The Sedgefield Flea Market was out High Point Road on the way to Jamestown. It consisted of a single hangar like ramshackle concrete building which housed permanent vendor's stalls and a snack bar surrounded by weedy gravel parking lots where on the weekends cars and trucks amassed in lanes of concentric circles to showcase their wares. During the week when the market was closed and the gravel lots were empty and the solitary structure sat weathered white, solemn, silent; the property seemed vaguely menacing, if not downright haunted. But when the flea market was in session the grounds became carnival like with eager crowds of redneck folk shuffling to and fro sifting through a profundity of junk and cast off shit: the dust stirring above their magpie babble; a million wobbly transistor radios playing Charlie Daniels Band; the sputters and roars of revving lawn mower engines and power tools; the sundry hawkers celebrating their potions and tinctures; buskers picking at old guitars and bangoes; and permeating everything, the scent of crap food being fried to living hell in the greasy pit of the snack bar.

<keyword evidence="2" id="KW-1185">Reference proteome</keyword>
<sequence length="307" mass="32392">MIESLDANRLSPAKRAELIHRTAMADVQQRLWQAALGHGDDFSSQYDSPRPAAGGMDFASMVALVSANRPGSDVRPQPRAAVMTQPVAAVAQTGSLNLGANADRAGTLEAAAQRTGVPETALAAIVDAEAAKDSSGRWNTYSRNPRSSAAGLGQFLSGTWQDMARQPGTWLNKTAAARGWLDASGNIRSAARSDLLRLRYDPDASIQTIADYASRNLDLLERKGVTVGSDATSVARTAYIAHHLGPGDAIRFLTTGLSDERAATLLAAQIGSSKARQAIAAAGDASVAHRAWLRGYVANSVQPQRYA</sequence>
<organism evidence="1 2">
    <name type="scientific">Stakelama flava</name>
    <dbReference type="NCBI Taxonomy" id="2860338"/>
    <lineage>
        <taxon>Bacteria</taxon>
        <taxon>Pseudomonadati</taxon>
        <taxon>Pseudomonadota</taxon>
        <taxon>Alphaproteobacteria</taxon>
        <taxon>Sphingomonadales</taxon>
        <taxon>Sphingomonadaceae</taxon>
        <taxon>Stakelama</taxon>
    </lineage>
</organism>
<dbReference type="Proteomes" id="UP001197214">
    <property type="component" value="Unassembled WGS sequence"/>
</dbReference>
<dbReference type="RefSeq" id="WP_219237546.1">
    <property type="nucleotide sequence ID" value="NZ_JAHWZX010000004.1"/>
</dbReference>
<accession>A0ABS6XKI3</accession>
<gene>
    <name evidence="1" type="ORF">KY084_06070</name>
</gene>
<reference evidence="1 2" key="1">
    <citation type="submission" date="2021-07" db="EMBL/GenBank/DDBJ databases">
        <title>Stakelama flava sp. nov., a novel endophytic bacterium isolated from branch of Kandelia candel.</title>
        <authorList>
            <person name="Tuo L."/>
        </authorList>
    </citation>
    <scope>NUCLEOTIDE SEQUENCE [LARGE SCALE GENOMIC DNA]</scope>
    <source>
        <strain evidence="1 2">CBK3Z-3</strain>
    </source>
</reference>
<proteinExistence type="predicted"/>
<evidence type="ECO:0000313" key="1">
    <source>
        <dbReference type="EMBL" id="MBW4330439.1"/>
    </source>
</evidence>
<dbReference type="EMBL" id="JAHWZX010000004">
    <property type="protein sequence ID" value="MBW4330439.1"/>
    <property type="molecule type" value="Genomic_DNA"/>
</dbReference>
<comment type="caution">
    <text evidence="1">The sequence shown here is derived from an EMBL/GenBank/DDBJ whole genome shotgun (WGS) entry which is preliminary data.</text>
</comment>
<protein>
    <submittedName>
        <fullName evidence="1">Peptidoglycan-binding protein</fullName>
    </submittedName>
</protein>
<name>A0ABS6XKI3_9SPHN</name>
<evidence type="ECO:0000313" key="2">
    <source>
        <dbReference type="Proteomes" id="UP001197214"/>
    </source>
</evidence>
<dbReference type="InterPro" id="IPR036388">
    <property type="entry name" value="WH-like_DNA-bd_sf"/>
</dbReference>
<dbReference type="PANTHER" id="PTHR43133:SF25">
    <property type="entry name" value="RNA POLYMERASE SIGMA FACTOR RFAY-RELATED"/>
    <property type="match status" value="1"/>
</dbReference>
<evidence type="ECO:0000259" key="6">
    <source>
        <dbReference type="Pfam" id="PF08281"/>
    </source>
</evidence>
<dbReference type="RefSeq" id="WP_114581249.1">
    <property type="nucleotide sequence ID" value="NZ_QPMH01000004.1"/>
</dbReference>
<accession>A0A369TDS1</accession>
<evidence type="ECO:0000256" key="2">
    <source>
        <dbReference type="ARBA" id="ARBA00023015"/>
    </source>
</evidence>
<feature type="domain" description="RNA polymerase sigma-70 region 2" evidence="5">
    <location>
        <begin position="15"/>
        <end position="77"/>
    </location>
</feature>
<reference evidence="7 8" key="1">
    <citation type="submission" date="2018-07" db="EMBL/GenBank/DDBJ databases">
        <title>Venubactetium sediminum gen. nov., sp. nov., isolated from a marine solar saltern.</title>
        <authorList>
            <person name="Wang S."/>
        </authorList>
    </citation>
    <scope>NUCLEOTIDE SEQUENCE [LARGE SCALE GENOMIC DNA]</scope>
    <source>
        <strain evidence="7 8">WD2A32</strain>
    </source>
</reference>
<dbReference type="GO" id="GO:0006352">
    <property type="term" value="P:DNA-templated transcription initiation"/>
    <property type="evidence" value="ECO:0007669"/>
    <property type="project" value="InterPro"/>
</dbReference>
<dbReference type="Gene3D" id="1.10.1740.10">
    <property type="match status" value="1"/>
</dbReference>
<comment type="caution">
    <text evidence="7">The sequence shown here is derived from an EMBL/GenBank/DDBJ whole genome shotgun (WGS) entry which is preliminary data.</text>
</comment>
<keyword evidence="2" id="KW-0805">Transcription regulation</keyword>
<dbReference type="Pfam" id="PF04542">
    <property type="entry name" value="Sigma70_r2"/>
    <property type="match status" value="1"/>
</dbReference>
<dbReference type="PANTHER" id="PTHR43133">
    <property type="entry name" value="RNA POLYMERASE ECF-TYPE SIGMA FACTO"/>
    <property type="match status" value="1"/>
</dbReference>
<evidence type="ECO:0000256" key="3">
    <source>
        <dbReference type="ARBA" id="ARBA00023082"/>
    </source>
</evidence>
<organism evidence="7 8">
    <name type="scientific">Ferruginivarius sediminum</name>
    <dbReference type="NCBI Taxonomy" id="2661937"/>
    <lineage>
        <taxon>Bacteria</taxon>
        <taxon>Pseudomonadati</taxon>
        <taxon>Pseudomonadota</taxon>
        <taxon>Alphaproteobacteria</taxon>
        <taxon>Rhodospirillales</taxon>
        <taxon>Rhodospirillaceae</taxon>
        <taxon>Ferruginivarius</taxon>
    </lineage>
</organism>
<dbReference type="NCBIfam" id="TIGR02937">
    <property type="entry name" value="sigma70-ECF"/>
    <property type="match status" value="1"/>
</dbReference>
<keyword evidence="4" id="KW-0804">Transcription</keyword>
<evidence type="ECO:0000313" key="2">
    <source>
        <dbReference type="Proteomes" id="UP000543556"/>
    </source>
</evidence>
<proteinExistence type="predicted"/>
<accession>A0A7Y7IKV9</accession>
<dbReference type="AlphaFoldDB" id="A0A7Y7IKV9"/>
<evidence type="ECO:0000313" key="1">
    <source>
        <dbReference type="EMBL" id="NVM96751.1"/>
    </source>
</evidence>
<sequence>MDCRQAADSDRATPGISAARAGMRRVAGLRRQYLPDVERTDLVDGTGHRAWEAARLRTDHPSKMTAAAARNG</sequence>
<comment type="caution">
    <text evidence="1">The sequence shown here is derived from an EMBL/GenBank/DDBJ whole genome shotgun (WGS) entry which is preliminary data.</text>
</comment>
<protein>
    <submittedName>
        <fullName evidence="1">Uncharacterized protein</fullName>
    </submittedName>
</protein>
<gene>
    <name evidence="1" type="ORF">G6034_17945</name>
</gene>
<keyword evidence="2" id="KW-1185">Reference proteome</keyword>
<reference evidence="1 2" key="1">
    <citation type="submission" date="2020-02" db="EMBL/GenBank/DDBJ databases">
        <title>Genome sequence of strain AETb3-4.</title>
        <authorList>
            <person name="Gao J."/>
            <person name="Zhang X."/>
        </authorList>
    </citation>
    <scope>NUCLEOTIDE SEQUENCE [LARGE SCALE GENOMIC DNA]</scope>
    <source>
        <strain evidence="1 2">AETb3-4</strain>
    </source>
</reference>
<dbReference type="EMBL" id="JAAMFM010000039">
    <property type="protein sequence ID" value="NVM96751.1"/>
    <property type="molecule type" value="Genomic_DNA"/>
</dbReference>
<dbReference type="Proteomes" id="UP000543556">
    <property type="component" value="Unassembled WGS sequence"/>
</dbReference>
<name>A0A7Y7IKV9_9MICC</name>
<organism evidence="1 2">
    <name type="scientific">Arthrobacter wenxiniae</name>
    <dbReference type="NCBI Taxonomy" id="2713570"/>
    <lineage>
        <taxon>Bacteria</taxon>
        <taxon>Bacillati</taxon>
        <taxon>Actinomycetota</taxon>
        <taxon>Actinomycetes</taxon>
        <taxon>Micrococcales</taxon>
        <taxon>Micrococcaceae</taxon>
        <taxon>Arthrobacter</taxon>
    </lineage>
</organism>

I loved coming to the flea market with my dad on Sunday mornings. He would hand me some money and we would go off in different directions, he in search of the plates, cups, and saucers that to this day still obsess him and I would go off to plunder from stacks of old comic books and records. In those days I was also constantly on the lookout for skin mags or any printed journal in which I might cadge a glimpse of tit or snatch. As my mother knelt in church across town praying for the damned soul of her only prized son, I was browsing through copies of True Detective or old worn issues of Easy Rider soaking up grainy images of kidnapped co-eds and skanky topless biker chicks. Satan, oh my sweet Satan.